Beatles collaborator Klaus Voormann says 17-year-old George Harrison was “a cocky little boy”

"He was very different to how he was later."

German musician, producer and Beatles collaborator Klaus Voormann has remembered the first time he saw the band’s George Harrison.

Describing an encounter with an early incarnation of The Beatles at Hamburg’s Kaiserkeller in 1960, Voormann said: “The first time I saw George he was only 17 years of age. He was very different to how he was later. He was a cocky little boy! This band he was with was completely unknown.”

Speaking to Uncut magazine he continued: “George was singing all those funny songs, which he did later on a little bit, when he sat around and played ukulele. He was into songs like ‘I’m Henry The Eighth, I Am’, singing it all cockney. He would sing all those Eddie Cochran numbers too, like ‘Twenty Flight Rock’.”


Later in the 1960s, Voormann would move to London and spend time living with Harrison and Ringo Starr. He went on to design the cover for the band’s 1965 album ‘Revolver‘, for which he won a Grammy.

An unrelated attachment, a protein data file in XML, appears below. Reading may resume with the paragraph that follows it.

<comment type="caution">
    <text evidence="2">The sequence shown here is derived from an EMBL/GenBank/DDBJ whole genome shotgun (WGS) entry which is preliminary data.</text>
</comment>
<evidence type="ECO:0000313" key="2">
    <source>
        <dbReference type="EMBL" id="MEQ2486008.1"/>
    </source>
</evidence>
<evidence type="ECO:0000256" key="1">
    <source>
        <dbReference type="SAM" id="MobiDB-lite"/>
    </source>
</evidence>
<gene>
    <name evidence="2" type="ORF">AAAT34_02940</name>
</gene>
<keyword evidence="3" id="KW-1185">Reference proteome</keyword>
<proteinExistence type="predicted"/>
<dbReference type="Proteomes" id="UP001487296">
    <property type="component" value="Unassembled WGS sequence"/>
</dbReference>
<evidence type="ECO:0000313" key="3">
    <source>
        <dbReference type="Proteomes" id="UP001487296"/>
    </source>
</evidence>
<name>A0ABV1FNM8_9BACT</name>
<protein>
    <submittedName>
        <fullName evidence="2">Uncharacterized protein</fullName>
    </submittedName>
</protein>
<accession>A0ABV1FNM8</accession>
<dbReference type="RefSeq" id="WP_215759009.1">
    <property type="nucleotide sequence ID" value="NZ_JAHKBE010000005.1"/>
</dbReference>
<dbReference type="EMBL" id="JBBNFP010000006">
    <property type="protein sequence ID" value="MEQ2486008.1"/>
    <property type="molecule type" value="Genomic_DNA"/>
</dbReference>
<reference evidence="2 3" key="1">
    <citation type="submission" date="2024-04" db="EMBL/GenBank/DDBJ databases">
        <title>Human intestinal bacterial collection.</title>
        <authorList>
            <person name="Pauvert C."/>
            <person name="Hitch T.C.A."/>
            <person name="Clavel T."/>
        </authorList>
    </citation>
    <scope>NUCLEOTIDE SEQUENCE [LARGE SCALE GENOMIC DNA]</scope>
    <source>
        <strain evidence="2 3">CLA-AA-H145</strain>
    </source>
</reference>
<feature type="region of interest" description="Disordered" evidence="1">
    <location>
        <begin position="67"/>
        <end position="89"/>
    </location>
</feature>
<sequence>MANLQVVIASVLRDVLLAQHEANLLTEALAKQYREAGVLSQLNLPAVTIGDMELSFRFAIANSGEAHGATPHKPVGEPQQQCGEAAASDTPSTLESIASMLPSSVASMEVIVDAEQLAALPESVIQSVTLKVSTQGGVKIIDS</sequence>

He also played on Harrison’s 1970 album ‘All Things Must Pass’, three of Starr’s solo records and four of John Lennon‘s. He was for a time rumoured to be replacing Paul McCartney in a reformed Beatles project.

Last month, meanwhile, a letter handwritten by Sir Paul McCartney jovially settling a long-standing ‘debt’ over a blanket went up for auction.

The letter was written in September 1989 in response to Irene Brierley, whose farmhouse in Harlech, north Wales McCartney and Harrison stayed in during two occasions in 1958 and 1959 when they went on a pair of hitchhiking holidays.

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